Madi Jobarteh and Momodou Sabally wrongly and ignorantly condemned the Army Rice Project

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By:- DR. Henry D.R. Carrol (M.R.G.),
Senior Oxford-Trained Lawyer, Solicitor
General Emeritus Of The Gambia & Founder
Senior U.T.G. Law Lecturer (From 2007 to Date).

Introduction
The Army Rice Project, which has been recently and wisely instituted, by the coalition Gambia Government, under the dynamic and visionary leadership of His Excellency President Adama Barrow, the Commander-In-Chief of The Gambia Armed Forces, has recently, wrongly and ignorantly been condemned in leading Gambian newspapers, firstly, by Madi Jobarteh, a so-called “rights activist”, and secondly by Momodou Sabally, a secretary general emeritus, of the immediate past APRC government
Mr Jobarteh’s wrong, ignorant condemnation
Let me start my detailed legal analysis on this important matter, with Mr Jobarteh’s wrong/ignorant condemnation because, he was the first one to make a wrong/ignorant condemnation of the aforesaid important Army Rice Project. Qui priore est tempore portio est jure, (Latin: He who is first in time, has priority in law).

On 17th April 2019, Mr Jobarteh published a bogus letter in The Standard newspaper titled,“The Gambia Armed Forces Agriculture Project Must Be Stopped.” It stated thus: “The announcement by State House on April 8th that The Gambia Armed Forces intends to embark on a large-scale agricultural production in partnership with an American Company, must be stopped immediately in the interest of democracy and national security.” Mr Jobarteh, does not have any authority, or a veto power, like the UN Security Council (he is an ordinary so-called “rights activist”), to instruct the aforesaid government, to immediately stop the important aforesaid project, which will indeed go a long way, in assisting the Coalition Government in attaining food self-sufficiency, not only for Gambians, but others who are peacefully living and working in The Gambia. Mr Jobarteh, like his fellow or co-culprit, Mr Sabally, was indeed acting ultra vires (Latin: outside his mandate). He went on to wrongly say: “The Gambia Armed Forces must not be given any means to engage and control any aspect of the Gambian economy. The military should rather remain confined to its traditional role, which is to protect the territorial integrity and defence of The Gambia, and provide humanitarian services where necessary.” This is very preposterous.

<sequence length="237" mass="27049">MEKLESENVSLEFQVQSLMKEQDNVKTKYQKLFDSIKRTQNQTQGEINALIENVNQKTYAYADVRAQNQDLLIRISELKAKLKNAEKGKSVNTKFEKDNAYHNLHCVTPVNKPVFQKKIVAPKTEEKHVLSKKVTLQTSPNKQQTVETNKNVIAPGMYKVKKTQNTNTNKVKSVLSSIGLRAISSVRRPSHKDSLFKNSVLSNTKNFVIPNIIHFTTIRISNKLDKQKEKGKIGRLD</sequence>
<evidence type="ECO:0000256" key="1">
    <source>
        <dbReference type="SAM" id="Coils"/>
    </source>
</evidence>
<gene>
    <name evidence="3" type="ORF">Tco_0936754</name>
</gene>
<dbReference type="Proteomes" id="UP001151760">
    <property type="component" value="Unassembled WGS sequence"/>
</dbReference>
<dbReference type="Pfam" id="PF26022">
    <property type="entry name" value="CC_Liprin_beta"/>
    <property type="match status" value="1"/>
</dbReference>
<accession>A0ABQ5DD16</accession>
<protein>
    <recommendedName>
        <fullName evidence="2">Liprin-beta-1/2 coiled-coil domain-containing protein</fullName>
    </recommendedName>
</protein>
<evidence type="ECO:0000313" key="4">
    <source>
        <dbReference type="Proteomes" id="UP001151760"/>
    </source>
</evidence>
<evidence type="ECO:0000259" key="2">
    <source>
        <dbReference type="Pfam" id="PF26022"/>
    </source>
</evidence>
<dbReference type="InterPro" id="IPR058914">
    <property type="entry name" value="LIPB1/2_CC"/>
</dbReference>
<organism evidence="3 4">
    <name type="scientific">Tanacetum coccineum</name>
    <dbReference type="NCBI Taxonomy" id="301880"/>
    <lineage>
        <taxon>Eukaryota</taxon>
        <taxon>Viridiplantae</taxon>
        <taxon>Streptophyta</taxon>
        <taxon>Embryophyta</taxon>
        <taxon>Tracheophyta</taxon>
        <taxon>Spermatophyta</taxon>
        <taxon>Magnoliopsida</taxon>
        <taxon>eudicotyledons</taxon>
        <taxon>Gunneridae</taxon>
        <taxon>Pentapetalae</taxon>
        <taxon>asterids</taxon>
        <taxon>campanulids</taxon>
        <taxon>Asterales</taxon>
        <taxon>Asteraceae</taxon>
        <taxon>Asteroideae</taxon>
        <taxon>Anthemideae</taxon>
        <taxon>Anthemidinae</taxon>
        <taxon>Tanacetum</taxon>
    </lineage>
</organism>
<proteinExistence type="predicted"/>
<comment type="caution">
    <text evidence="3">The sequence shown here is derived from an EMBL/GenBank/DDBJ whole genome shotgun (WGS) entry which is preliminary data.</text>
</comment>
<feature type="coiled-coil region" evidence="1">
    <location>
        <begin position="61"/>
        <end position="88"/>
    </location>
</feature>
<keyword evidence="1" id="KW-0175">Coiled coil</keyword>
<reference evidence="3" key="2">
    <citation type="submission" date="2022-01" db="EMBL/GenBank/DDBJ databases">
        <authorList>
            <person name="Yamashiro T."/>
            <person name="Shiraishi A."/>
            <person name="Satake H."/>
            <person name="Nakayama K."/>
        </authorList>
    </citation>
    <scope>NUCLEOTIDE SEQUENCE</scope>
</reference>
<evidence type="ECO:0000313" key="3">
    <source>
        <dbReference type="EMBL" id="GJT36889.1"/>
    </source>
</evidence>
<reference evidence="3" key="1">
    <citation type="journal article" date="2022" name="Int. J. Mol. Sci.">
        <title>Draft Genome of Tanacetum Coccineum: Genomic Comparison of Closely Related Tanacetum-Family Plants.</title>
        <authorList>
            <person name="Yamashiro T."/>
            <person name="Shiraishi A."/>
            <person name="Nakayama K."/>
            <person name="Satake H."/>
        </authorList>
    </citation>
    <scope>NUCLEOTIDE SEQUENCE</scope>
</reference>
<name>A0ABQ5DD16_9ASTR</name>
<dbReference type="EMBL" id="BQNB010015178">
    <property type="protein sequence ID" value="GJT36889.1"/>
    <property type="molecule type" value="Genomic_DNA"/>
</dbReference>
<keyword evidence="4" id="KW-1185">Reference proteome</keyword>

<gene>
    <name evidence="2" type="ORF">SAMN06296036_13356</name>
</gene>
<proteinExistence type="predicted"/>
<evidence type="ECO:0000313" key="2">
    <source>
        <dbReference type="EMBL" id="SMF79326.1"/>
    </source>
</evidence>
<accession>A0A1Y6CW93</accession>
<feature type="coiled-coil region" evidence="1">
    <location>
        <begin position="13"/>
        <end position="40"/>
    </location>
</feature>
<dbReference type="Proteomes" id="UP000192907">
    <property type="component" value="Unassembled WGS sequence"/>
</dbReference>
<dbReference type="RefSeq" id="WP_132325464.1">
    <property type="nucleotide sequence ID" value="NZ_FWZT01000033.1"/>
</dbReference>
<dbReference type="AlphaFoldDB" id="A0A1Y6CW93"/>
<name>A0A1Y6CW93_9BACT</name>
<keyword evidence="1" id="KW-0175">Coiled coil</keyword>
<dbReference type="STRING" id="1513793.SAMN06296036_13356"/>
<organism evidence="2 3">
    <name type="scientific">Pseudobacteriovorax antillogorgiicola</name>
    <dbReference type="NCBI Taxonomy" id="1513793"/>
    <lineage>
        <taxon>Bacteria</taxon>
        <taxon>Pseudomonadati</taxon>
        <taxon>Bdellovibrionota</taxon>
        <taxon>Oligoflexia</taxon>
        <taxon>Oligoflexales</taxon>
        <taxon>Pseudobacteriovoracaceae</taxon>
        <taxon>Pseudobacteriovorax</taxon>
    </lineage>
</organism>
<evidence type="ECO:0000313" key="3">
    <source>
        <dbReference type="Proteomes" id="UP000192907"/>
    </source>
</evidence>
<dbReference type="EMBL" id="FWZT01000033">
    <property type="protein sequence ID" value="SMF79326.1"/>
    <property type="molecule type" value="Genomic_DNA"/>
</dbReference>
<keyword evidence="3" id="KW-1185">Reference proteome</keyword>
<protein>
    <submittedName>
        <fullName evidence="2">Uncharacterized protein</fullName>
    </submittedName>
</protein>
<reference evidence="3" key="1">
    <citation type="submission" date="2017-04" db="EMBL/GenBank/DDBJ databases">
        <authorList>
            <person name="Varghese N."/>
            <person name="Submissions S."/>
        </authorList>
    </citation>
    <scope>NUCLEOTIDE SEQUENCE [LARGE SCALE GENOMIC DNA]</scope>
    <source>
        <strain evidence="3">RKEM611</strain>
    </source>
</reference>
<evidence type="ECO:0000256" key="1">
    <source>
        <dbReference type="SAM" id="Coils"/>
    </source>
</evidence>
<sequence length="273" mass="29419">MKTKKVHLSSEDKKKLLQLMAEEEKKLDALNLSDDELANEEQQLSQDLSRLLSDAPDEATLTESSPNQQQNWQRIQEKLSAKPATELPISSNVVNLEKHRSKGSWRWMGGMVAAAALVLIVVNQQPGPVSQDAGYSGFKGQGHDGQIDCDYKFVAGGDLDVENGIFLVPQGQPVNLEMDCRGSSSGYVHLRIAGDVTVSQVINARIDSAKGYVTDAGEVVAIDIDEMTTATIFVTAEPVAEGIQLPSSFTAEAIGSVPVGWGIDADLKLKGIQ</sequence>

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The bogus reason for Mr Jobarteh’s wrong/ignorant condemnation
In the second paragraph of his bogus letter, Mr Jobarteh said history has revealed that countries that allow their armies to be involved in large-scale agricultural production etc … end up having the entire country under the firm grip of the military… The army eventually becomes the kingmaker in deciding who becomes president, and what kind of government to prevail, thereby eventually controlling and putting all state institutions, at the mercy of the military. This is dictatorship.” Firstly, The Gambia is a democratic state, and as long as, periodic free and fair elections, are ably conducted by the IEC, the monumental political and agricultural misfortune, which Mr Jobarteh was wrongly predicting (using Egypt as a case in point), will certainly never ever happen in The Gambia, because by the grace of God Almighty, “The Great God of nations” (National Anthem), The Gambia and Egypt, are radically different like day and night. “To thy own self be true, and it must follow, as the night the day, thou canst not then be false to any man” wrote William Shakespeare in his masterpiece Hamlet.